Lee’s Deli on California in the financial district hand the elusive CroNots. All the Lee’s locations get deliveries each morning. Photo: Kelly O’Mara

After calling around before driving around, I found three CroNots at the Lee’s at 550 California St. They come in individual plastic packages, with labels marking which of four flavors is inside. You can pick from glazed, cinnamon-sugar, strawberry or chocolate. While the unfilled variety appears to be more common, Posh Bakery also makes each of the flavors with cream filling.

As the cronut craze has become mainstream, more and more bakeries across the country have tried their hand at their own non-copyrighted versions. You can make your own with Pillsbury’s recipe and even Dunkin’ Donuts in South Korea has a cronut attempt, the New York Pie Donut. In the Bay Area, Posh was reported to be the first and only cronut counterfeiter.

But, it turns out a small bakery in Marin County was already churning our croissant-donuts; they were just keeping it quiet. On a Twitter tip from a friend, before hitting up Lee’s, I showed up bright and early at Beth’s Community Kitchen in Mill Valley. Beth’s is a small bakery tucked in between other shops and I nearly walked past it at first. What they make may not be the original cronut — “it’s our own take,” said the baker — and you may have to ask for it specifically from the back, but the cinnamon-sugar (cream-filled or sans cream) pastries have all the makings of a croissant combined with a donut.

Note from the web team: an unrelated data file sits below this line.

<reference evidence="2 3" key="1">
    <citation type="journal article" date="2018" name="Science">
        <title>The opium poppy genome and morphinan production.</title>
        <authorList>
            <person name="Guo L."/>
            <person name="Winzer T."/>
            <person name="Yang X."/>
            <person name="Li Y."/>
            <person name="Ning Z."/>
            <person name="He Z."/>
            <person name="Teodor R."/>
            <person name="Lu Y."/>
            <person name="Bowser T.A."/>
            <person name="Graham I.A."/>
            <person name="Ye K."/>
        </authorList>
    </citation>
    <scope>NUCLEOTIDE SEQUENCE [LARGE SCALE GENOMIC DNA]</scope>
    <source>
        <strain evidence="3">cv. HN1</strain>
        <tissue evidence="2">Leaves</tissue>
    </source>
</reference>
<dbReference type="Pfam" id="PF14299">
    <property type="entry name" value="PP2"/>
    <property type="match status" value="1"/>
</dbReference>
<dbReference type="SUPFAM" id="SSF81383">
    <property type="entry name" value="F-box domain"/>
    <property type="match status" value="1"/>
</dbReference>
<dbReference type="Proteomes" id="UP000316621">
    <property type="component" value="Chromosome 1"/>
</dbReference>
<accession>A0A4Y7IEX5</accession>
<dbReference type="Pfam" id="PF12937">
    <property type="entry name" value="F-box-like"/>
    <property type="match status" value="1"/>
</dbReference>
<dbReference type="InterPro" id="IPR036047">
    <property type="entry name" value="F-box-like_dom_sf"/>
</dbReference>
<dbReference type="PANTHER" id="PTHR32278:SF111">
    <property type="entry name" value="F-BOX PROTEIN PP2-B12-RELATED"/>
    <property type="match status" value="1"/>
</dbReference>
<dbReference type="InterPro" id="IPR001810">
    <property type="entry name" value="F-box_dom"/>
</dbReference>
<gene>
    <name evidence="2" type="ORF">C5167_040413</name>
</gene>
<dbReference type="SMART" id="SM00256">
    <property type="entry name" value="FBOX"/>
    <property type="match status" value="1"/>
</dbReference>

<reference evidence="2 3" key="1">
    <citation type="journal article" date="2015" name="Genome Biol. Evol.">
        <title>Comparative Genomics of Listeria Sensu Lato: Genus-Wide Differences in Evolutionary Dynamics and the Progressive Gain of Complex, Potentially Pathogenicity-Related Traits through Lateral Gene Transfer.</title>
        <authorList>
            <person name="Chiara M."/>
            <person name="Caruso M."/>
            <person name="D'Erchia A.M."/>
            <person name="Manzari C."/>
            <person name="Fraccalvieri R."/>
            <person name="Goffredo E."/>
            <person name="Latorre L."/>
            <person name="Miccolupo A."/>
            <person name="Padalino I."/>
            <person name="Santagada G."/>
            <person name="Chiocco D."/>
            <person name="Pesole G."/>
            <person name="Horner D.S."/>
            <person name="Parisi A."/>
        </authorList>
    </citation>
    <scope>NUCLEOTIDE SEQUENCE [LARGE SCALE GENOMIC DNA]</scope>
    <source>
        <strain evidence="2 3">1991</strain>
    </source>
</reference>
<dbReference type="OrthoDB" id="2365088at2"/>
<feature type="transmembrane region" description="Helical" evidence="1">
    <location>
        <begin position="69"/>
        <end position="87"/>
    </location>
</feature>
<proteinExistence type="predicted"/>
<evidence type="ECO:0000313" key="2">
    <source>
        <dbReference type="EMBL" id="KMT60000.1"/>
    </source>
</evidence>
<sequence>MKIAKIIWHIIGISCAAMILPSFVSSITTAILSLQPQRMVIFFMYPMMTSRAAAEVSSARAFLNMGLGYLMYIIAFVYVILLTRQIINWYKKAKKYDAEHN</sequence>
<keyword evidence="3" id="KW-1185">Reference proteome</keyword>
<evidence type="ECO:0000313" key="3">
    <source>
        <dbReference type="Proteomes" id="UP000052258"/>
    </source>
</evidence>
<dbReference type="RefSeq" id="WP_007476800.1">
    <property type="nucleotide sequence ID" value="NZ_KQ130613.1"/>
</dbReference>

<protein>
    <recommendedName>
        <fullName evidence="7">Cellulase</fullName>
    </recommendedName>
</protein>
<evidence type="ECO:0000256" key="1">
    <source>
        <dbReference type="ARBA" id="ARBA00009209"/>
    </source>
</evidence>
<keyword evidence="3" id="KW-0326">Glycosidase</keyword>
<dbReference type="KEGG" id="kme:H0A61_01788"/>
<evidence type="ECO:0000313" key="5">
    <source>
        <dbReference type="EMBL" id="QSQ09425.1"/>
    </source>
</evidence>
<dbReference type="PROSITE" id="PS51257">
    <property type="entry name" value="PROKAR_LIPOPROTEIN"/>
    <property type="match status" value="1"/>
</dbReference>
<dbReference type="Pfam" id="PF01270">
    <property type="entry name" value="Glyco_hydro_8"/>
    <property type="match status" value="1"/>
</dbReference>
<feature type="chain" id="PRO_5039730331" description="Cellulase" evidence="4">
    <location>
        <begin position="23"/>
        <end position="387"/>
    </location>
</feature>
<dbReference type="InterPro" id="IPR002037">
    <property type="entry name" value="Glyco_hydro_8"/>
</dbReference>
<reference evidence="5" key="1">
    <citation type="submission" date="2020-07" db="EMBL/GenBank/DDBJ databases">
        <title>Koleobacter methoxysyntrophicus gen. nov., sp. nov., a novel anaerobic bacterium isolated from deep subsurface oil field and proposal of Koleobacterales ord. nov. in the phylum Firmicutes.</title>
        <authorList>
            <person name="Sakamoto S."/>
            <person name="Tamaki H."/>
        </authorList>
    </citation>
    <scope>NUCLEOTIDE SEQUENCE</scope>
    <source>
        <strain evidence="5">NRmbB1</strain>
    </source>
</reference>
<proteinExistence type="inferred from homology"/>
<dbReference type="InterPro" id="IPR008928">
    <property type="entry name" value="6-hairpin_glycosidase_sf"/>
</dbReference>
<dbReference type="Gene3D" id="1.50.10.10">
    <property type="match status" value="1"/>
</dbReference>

Beth's Community Kitchen's cronuts were flakier and lighter than the CroNot variety. Photo: Kelly O'Mara

Beth’s Community Kitchen’s cronuts were flakier and lighter than the CroNot variety. Photo: Kelly O’Mara

Fully-loaded with five different cronuts, I began my taste testing.

The Beth’s cronuts are more croissant-like than donut. The pastries are flaky and light, tasting like a chewy croissant that simply has a cinnamon-sugar shell. The cream in the cream-filled cronut from Beth’s was similar to icing, sweet and slightly lemon-flavored.

The cinnamon-sugar CroNot, though heavier, still shows off the tell-tale croissant-like layers of dough. Photo: Kelly O'Mara

The cinnamon-sugar CroNot, though heavier, still shows off the tell-tale croissant-like layers of dough. Photo: Kelly O’Mara